The scientific understanding of the driving factors behind zoonotic and pandemic influenzas is hampered by complex interactions between viruses, animal hosts and humans. This complexity makes identifying influenza viruses of high zoonotic or pandemic risk, before they emerge from animal populations, extremely difficult and uncertain. As a first step towards assessing zoonotic risk of Influenza, we demonstrate a risk assessment framework to assess the relative likelihood of influenza A viruses, circulating in animal populations, making the species jump into humans. The intention is that such a risk assessment framework could assist decisionmakers to compare multiple influenza viruses for zoonotic potential and hence to develop appropriate strain-specific control measures. It also provides a first step towards showing proof of principle for an eventual pandemic risk model. We show that the spatial and temporal epidemiology is as important in assessing the risk of an influenza A species jump as understanding the innate molecular capability of the virus.We also demonstrate data deficiencies that need to be addressed in order to consistently combine both epidemiological and molecular virology data into a risk assessment framework.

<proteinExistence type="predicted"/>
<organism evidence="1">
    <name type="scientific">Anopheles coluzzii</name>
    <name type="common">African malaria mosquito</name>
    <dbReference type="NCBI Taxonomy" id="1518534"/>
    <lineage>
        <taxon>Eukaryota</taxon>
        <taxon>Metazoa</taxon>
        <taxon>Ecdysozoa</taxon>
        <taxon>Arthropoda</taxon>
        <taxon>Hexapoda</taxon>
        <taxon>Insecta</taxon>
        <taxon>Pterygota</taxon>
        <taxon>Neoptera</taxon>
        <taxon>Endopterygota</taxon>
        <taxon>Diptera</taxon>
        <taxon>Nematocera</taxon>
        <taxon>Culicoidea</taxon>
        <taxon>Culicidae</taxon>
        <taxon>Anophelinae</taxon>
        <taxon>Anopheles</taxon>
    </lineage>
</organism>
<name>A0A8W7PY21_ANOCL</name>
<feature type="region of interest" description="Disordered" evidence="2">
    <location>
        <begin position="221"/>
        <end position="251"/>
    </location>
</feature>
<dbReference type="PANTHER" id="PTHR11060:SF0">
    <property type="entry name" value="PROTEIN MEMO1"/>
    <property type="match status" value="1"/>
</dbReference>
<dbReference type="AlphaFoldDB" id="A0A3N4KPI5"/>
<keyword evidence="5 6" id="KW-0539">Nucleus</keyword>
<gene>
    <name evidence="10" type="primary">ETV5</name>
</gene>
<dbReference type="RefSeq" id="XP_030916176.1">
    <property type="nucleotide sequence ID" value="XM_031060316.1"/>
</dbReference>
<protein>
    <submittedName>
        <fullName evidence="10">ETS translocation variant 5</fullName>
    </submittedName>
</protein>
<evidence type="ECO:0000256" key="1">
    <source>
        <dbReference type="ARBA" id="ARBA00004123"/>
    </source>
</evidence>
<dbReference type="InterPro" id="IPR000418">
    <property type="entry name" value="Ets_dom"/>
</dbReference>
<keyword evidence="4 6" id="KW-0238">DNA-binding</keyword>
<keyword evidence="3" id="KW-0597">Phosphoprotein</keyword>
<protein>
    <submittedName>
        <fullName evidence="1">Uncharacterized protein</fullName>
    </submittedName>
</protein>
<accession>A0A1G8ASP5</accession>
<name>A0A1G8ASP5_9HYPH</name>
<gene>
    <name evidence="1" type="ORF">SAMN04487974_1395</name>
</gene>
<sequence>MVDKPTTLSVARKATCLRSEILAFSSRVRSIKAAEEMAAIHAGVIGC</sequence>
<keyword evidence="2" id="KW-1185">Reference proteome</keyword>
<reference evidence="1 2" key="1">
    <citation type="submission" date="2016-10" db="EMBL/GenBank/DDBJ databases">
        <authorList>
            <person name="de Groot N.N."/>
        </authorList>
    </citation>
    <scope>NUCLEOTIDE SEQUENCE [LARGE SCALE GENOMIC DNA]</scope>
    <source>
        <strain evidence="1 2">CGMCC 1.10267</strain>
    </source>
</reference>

- infectious disease
- human infection
- animal diseases
Hill, A. A., Drewe, T., Kosmider, R., Von Dobschuetz, S., Munoz, O., Hanna, A., Fusaro, A., De Nardi, M., Howard, W., Stevens, K., Kelly, L., Havelaar, A., & Stark, K. (2015). Modelling the species jump: towards assessing the risk of human infection from novel avian influenzas. Royal Society Open Science. https://doi.org/10.1098/rsos.150173